If it's alright, I had a few questions I wanted to run by you before I submit my revisions.

1. In terms of the plant construction, I did not use the images from the demos for the majority of the drawings I submitted (I'll still do the plant construction revisions, I just wanted to ensure that was clear). I'll attach the reference images I used here: https://postimg.cc/gallery/GLH8nrp/47f4ee38. However, if the goal was to draw plants *other*  than those in the demos, rather than use different images of the same plants, then I completely misunderstood that aspect.

2. I'm having some issues understanding the ''fun with textures'' section, specifically the shadow shapes in step 3 and what those are supposed to be corresponding to the leaf image given. I understand the ''circles'' are the gaps between the veins, but I can't figure out why shading is being done in the specific areas outlined by the shapes in step 3: https://drawabox.com/lesson/3/8/texture

Thanks again and take care!

7:54 PM, Tuesday June 4th 2024

Sorry for the wait - Mushroom's temporarily away, but I figured I'd step in and answer your questions.

In regards to your first question, when drawing along with the demos, it is best to follow it directly, rather than trying to interpret it more loosely against a different reference image, so that you can put yourself in our shoes so to speak, and better understand why we're making the choices we are in those demos. That said, students aren't required to draw along with the demos (we do recommend it of course), so it's fine to do studies of different photos of the same plants, I just wouldn't recommend mixing the two as you did here. It's not inherently wrong or against the instructions, but it does reduce how effectively you'd be internalizing the demonstration compared to following with the demo and its reference, and then applying what you learned to the constructions based on entirely different reference images.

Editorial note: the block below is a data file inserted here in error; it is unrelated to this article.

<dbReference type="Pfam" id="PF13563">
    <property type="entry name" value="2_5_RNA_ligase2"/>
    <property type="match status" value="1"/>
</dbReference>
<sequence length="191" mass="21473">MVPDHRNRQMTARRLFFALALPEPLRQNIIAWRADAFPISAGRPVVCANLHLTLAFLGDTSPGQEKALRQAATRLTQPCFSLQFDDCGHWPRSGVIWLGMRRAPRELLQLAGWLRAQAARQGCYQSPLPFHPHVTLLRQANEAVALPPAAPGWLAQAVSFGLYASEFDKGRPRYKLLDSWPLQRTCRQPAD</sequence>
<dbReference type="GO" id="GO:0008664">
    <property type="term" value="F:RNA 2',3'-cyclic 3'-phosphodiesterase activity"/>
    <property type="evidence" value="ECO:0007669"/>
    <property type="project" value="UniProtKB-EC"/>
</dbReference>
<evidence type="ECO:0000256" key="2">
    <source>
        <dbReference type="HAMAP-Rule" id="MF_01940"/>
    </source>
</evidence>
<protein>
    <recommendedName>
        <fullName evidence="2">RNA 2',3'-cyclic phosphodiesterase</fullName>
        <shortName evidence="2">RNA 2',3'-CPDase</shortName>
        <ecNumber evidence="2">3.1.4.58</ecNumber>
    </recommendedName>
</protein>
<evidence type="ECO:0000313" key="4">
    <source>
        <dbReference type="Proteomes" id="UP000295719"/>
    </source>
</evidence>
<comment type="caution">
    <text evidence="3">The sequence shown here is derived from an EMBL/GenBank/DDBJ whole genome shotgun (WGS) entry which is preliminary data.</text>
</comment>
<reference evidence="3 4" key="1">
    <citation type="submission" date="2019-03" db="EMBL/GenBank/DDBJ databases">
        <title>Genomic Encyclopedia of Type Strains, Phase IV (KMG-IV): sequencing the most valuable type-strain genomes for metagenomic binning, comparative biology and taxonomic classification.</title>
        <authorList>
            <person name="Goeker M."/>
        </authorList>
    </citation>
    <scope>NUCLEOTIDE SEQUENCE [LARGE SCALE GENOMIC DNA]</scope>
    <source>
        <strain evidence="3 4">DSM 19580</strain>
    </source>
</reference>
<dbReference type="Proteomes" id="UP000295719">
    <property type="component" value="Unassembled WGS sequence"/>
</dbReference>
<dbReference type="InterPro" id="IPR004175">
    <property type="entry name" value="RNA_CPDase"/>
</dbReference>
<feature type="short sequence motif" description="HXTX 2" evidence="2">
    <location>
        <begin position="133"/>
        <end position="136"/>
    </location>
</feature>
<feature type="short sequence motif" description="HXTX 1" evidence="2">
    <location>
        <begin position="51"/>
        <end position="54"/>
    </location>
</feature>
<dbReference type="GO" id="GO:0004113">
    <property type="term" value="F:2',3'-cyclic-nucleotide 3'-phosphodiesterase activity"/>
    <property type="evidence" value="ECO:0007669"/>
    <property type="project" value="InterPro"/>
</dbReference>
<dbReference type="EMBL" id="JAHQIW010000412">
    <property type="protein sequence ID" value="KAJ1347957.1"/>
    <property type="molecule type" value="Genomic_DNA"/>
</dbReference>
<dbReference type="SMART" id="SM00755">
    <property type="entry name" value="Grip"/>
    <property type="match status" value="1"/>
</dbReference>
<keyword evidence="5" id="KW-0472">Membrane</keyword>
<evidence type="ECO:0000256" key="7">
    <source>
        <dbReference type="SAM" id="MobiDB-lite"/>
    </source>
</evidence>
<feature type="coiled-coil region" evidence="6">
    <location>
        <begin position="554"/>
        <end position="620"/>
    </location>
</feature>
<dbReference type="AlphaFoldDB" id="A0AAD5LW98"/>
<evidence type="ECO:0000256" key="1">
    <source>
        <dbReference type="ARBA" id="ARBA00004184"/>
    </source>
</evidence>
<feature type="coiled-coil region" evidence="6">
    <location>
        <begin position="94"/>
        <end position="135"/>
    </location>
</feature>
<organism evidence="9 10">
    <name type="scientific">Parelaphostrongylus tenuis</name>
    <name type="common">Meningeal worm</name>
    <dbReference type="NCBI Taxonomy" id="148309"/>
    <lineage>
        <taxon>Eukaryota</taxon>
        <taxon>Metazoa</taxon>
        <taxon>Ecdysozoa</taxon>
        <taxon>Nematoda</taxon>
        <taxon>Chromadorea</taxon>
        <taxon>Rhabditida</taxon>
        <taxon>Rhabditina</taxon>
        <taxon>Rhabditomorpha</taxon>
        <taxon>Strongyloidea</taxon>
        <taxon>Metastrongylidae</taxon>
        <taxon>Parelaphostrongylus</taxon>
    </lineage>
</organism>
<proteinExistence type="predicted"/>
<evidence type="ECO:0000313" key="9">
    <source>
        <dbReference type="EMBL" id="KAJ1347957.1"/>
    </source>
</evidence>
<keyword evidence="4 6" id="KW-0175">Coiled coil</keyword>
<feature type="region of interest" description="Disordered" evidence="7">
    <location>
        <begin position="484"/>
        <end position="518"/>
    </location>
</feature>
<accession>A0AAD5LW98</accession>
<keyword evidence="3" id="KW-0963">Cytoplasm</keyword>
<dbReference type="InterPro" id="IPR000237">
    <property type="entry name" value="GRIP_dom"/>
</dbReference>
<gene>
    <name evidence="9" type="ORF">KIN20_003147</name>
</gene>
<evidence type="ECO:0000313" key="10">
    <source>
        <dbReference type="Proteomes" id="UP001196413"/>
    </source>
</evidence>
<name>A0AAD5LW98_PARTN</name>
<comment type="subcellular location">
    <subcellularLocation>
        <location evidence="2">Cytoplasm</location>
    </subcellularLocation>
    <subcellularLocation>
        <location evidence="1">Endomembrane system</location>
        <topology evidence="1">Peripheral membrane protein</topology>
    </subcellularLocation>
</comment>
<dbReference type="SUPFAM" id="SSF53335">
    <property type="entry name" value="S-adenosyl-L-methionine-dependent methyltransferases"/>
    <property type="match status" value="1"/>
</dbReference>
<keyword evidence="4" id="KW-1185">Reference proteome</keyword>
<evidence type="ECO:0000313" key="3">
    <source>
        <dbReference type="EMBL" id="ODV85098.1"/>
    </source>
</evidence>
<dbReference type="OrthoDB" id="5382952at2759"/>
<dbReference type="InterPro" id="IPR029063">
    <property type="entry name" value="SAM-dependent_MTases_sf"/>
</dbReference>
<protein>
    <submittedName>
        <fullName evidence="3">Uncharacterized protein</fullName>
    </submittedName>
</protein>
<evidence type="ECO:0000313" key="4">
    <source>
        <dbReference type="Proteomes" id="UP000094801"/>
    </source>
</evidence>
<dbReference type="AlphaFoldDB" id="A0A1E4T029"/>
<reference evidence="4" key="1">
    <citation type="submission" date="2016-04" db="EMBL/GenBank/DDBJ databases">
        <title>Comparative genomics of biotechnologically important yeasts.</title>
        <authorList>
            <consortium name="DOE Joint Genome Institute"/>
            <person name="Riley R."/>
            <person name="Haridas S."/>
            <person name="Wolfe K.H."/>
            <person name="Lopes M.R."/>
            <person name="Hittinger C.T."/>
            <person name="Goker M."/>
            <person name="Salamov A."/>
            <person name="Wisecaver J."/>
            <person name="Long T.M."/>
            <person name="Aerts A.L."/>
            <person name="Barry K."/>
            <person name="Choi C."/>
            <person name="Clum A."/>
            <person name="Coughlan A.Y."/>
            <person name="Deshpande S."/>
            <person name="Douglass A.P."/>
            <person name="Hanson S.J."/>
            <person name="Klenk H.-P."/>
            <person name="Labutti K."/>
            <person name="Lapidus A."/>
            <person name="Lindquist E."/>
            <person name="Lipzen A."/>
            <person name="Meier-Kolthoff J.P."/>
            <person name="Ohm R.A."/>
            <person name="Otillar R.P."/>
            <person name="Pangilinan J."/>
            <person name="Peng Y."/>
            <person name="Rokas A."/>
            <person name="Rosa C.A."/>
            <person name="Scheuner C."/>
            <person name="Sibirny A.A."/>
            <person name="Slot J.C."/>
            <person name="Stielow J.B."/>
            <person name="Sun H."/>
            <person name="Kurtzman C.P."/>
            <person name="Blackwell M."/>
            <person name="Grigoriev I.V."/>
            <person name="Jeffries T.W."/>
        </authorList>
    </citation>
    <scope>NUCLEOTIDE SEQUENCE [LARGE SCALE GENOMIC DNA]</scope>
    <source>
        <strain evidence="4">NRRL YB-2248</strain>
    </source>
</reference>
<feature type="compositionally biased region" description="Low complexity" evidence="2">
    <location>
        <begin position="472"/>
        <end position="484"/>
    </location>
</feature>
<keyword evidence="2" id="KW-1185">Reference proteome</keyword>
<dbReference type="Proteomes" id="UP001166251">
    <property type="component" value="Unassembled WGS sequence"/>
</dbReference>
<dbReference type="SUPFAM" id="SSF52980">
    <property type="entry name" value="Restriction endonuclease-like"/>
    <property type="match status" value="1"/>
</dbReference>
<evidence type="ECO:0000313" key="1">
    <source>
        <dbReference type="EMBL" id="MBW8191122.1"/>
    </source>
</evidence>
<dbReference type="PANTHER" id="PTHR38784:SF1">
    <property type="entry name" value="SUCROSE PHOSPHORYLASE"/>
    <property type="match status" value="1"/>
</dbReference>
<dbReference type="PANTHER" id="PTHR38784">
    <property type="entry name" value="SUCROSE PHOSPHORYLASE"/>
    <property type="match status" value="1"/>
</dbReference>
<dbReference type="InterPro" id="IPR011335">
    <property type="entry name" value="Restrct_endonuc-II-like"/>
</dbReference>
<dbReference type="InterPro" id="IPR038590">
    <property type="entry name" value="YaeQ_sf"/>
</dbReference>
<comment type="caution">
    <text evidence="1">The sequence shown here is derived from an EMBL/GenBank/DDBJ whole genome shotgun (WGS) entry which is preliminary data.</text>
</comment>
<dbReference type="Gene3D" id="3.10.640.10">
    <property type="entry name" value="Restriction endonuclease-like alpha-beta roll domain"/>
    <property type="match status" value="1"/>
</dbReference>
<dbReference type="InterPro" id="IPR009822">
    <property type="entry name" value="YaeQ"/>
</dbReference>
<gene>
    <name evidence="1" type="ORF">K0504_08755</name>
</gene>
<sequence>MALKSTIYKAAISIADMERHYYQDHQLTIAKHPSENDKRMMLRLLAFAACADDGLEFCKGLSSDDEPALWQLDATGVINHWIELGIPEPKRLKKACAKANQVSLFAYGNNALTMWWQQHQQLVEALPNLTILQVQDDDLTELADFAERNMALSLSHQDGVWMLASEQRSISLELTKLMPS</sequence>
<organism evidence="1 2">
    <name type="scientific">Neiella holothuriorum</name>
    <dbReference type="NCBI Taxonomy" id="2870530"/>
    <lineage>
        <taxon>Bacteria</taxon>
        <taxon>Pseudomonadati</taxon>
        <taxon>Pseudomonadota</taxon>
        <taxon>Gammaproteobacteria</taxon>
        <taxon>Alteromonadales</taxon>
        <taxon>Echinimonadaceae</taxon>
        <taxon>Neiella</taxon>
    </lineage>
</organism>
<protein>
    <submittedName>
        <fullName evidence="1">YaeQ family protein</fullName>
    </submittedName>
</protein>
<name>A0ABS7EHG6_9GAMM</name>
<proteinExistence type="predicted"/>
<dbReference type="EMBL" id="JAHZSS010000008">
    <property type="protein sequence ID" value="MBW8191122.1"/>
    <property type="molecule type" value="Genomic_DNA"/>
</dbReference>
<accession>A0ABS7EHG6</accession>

For your second question, I'll be completely honest - I totally forgot that demo was there. This course has evolved over the years in regards to how we tackle texture, starting from where Peter Han's Dynamic Sketching course really just regarded it was a visual pattern to create an effect, and gradually shifting more and more to thinking of texture as just a different manifestation of the 3D spatial relationships we deal with through the rest of the course.